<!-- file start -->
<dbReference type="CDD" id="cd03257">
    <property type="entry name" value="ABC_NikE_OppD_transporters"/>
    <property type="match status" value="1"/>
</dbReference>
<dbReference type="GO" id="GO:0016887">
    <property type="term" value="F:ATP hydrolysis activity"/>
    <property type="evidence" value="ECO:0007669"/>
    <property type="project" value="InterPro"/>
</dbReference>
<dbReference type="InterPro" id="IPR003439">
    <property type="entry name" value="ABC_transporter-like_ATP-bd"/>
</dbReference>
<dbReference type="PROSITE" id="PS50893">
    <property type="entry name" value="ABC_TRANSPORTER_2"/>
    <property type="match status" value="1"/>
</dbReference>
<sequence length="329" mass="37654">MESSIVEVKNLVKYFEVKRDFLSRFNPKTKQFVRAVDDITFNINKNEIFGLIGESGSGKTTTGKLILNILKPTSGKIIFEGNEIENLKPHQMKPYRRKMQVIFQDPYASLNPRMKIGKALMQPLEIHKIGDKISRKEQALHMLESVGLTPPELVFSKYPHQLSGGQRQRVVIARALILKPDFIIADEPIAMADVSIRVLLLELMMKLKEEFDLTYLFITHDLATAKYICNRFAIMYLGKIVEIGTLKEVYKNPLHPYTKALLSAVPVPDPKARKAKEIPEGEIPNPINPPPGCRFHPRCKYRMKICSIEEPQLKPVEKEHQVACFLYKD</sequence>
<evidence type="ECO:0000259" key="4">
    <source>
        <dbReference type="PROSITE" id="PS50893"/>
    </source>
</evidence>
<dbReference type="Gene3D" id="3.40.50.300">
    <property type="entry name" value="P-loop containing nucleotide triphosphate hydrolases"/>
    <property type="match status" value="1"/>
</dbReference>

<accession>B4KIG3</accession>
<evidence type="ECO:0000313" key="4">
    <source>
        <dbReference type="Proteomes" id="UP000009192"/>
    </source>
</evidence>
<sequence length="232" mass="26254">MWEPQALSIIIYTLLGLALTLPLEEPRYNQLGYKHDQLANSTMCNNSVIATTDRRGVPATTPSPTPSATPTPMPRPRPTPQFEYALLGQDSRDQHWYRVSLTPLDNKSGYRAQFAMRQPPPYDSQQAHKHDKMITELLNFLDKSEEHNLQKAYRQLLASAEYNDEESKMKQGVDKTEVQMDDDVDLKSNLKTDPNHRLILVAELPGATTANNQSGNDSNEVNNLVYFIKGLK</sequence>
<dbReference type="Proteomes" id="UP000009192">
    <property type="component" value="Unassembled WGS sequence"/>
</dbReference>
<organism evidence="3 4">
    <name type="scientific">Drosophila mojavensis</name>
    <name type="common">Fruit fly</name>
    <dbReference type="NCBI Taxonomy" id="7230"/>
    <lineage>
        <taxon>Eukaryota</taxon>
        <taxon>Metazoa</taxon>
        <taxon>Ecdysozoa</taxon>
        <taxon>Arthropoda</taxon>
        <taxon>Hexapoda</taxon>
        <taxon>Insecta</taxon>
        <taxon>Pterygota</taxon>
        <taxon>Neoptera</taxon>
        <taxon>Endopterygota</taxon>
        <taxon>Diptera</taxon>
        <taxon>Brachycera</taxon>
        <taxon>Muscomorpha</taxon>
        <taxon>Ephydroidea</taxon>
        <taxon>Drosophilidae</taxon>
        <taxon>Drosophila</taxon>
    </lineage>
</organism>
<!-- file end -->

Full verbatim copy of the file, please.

<dbReference type="CDD" id="cd03257">
    <property type="entry name" value="ABC_NikE_OppD_transporters"/>
    <property type="match status" value="1"/>
</dbReference>
<dbReference type="GO" id="GO:0016887">
    <property type="term" value="F:ATP hydrolysis activity"/>
    <property type="evidence" value="ECO:0007669"/>
    <property type="project" value="InterPro"/>
</dbReference>
<dbReference type="InterPro" id="IPR003439">
    <property type="entry name" value="ABC_transporter-like_ATP-bd"/>
</dbReference>
<dbReference type="PROSITE" id="PS50893">
    <property type="entry name" value="ABC_TRANSPORTER_2"/>
    <property type="match status" value="1"/>
</dbReference>
<sequence length="329" mass="37654">MESSIVEVKNLVKYFEVKRDFLSRFNPKTKQFVRAVDDITFNINKNEIFGLIGESGSGKTTTGKLILNILKPTSGKIIFEGNEIENLKPHQMKPYRRKMQVIFQDPYASLNPRMKIGKALMQPLEIHKIGDKISRKEQALHMLESVGLTPPELVFSKYPHQLSGGQRQRVVIARALILKPDFIIADEPIAMADVSIRVLLLELMMKLKEEFDLTYLFITHDLATAKYICNRFAIMYLGKIVEIGTLKEVYKNPLHPYTKALLSAVPVPDPKARKAKEIPEGEIPNPINPPPGCRFHPRCKYRMKICSIEEPQLKPVEKEHQVACFLYKD</sequence>
<evidence type="ECO:0000259" key="4">
    <source>
        <dbReference type="PROSITE" id="PS50893"/>
    </source>
</evidence>
<dbReference type="Gene3D" id="3.40.50.300">
    <property type="entry name" value="P-loop containing nucleotide triphosphate hydrolases"/>
    <property type="match status" value="1"/>
</dbReference>

<accession>B4KIG3</accession>
<evidence type="ECO:0000313" key="4">
    <source>
        <dbReference type="Proteomes" id="UP000009192"/>
    </source>
</evidence>
<sequence length="232" mass="26254">MWEPQALSIIIYTLLGLALTLPLEEPRYNQLGYKHDQLANSTMCNNSVIATTDRRGVPATTPSPTPSATPTPMPRPRPTPQFEYALLGQDSRDQHWYRVSLTPLDNKSGYRAQFAMRQPPPYDSQQAHKHDKMITELLNFLDKSEEHNLQKAYRQLLASAEYNDEESKMKQGVDKTEVQMDDDVDLKSNLKTDPNHRLILVAELPGATTANNQSGNDSNEVNNLVYFIKGLK</sequence>
<dbReference type="Proteomes" id="UP000009192">
    <property type="component" value="Unassembled WGS sequence"/>
</dbReference>
<organism evidence="3 4">
    <name type="scientific">Drosophila mojavensis</name>
    <name type="common">Fruit fly</name>
    <dbReference type="NCBI Taxonomy" id="7230"/>
    <lineage>
        <taxon>Eukaryota</taxon>
        <taxon>Metazoa</taxon>
        <taxon>Ecdysozoa</taxon>
        <taxon>Arthropoda</taxon>
        <taxon>Hexapoda</taxon>
        <taxon>Insecta</taxon>
        <taxon>Pterygota</taxon>
        <taxon>Neoptera</taxon>
        <taxon>Endopterygota</taxon>
        <taxon>Diptera</taxon>
        <taxon>Brachycera</taxon>
        <taxon>Muscomorpha</taxon>
        <taxon>Ephydroidea</taxon>
        <taxon>Drosophilidae</taxon>
        <taxon>Drosophila</taxon>
    </lineage>
</organism>